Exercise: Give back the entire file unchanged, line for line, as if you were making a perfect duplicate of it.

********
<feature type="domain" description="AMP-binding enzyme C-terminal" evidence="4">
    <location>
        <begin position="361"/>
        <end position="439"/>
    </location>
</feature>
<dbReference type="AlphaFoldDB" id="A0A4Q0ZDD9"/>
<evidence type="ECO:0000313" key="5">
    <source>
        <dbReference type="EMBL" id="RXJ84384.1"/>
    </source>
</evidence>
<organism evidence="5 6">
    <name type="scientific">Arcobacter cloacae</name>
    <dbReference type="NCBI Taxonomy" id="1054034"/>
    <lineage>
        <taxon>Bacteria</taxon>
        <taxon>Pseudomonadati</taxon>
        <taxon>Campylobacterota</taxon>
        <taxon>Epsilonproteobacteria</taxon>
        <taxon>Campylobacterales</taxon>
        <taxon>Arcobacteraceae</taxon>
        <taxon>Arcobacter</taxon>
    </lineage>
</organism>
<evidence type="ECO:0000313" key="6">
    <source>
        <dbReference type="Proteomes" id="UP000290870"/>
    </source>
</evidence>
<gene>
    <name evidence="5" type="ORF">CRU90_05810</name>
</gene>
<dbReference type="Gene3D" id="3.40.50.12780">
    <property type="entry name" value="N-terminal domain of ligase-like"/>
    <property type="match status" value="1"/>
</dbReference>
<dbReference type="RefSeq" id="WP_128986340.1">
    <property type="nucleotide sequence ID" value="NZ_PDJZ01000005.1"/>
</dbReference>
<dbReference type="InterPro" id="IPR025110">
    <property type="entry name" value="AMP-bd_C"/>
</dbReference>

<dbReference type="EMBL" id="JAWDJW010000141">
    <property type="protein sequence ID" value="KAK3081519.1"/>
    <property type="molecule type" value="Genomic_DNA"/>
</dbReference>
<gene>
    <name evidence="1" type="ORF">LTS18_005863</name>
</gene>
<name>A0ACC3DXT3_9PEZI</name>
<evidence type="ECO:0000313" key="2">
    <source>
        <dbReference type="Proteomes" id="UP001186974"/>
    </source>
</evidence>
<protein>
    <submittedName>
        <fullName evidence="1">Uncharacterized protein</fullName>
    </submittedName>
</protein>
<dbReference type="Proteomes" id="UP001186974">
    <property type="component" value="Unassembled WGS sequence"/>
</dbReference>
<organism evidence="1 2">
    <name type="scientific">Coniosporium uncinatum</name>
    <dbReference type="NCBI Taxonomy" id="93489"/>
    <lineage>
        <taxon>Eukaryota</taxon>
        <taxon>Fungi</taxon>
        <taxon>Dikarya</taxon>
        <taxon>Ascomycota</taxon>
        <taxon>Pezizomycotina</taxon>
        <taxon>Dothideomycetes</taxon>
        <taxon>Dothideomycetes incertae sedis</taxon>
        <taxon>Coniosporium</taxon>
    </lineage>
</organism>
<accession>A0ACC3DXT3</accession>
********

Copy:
<feature type="domain" description="AMP-binding enzyme C-terminal" evidence="4">
    <location>
        <begin position="361"/>
        <end position="439"/>
    </location>
</feature>
<dbReference type="AlphaFoldDB" id="A0A4Q0ZDD9"/>
<evidence type="ECO:0000313" key="5">
    <source>
        <dbReference type="EMBL" id="RXJ84384.1"/>
    </source>
</evidence>
<organism evidence="5 6">
    <name type="scientific">Arcobacter cloacae</name>
    <dbReference type="NCBI Taxonomy" id="1054034"/>
    <lineage>
        <taxon>Bacteria</taxon>
        <taxon>Pseudomonadati</taxon>
        <taxon>Campylobacterota</taxon>
        <taxon>Epsilonproteobacteria</taxon>
        <taxon>Campylobacterales</taxon>
        <taxon>Arcobacteraceae</taxon>
        <taxon>Arcobacter</taxon>
    </lineage>
</organism>
<evidence type="ECO:0000313" key="6">
    <source>
        <dbReference type="Proteomes" id="UP000290870"/>
    </source>
</evidence>
<gene>
    <name evidence="5" type="ORF">CRU90_05810</name>
</gene>
<dbReference type="Gene3D" id="3.40.50.12780">
    <property type="entry name" value="N-terminal domain of ligase-like"/>
    <property type="match status" value="1"/>
</dbReference>
<dbReference type="RefSeq" id="WP_128986340.1">
    <property type="nucleotide sequence ID" value="NZ_PDJZ01000005.1"/>
</dbReference>
<dbReference type="InterPro" id="IPR025110">
    <property type="entry name" value="AMP-bd_C"/>
</dbReference>

<dbReference type="EMBL" id="JAWDJW010000141">
    <property type="protein sequence ID" value="KAK3081519.1"/>
    <property type="molecule type" value="Genomic_DNA"/>
</dbReference>
<gene>
    <name evidence="1" type="ORF">LTS18_005863</name>
</gene>
<name>A0ACC3DXT3_9PEZI</name>
<evidence type="ECO:0000313" key="2">
    <source>
        <dbReference type="Proteomes" id="UP001186974"/>
    </source>
</evidence>
<protein>
    <submittedName>
        <fullName evidence="1">Uncharacterized protein</fullName>
    </submittedName>
</protein>
<dbReference type="Proteomes" id="UP001186974">
    <property type="component" value="Unassembled WGS sequence"/>
</dbReference>
<organism evidence="1 2">
    <name type="scientific">Coniosporium uncinatum</name>
    <dbReference type="NCBI Taxonomy" id="93489"/>
    <lineage>
        <taxon>Eukaryota</taxon>
        <taxon>Fungi</taxon>
        <taxon>Dikarya</taxon>
        <taxon>Ascomycota</taxon>
        <taxon>Pezizomycotina</taxon>
        <taxon>Dothideomycetes</taxon>
        <taxon>Dothideomycetes incertae sedis</taxon>
        <taxon>Coniosporium</taxon>
    </lineage>
</organism>
<accession>A0ACC3DXT3</accession>